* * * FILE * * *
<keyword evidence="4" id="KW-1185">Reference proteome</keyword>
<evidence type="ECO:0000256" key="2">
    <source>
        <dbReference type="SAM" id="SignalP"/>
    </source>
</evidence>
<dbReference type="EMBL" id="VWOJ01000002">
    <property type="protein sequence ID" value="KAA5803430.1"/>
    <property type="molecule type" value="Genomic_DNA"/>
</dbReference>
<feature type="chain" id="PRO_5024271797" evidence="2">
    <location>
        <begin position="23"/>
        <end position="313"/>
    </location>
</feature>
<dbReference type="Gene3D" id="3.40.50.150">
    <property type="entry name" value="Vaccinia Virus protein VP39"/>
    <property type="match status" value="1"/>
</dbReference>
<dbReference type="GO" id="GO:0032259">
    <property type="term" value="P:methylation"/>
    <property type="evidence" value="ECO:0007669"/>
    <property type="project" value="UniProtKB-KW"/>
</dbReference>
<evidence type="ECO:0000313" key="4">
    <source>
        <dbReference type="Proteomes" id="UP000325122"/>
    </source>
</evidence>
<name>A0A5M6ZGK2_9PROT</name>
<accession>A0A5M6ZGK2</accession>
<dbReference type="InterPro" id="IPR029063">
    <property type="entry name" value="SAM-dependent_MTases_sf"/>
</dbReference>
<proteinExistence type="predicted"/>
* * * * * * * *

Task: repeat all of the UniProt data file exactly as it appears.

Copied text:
<keyword evidence="4" id="KW-1185">Reference proteome</keyword>
<evidence type="ECO:0000256" key="2">
    <source>
        <dbReference type="SAM" id="SignalP"/>
    </source>
</evidence>
<dbReference type="EMBL" id="VWOJ01000002">
    <property type="protein sequence ID" value="KAA5803430.1"/>
    <property type="molecule type" value="Genomic_DNA"/>
</dbReference>
<feature type="chain" id="PRO_5024271797" evidence="2">
    <location>
        <begin position="23"/>
        <end position="313"/>
    </location>
</feature>
<dbReference type="Gene3D" id="3.40.50.150">
    <property type="entry name" value="Vaccinia Virus protein VP39"/>
    <property type="match status" value="1"/>
</dbReference>
<dbReference type="GO" id="GO:0032259">
    <property type="term" value="P:methylation"/>
    <property type="evidence" value="ECO:0007669"/>
    <property type="project" value="UniProtKB-KW"/>
</dbReference>
<evidence type="ECO:0000313" key="4">
    <source>
        <dbReference type="Proteomes" id="UP000325122"/>
    </source>
</evidence>
<name>A0A5M6ZGK2_9PROT</name>
<accession>A0A5M6ZGK2</accession>
<dbReference type="InterPro" id="IPR029063">
    <property type="entry name" value="SAM-dependent_MTases_sf"/>
</dbReference>
<proteinExistence type="predicted"/>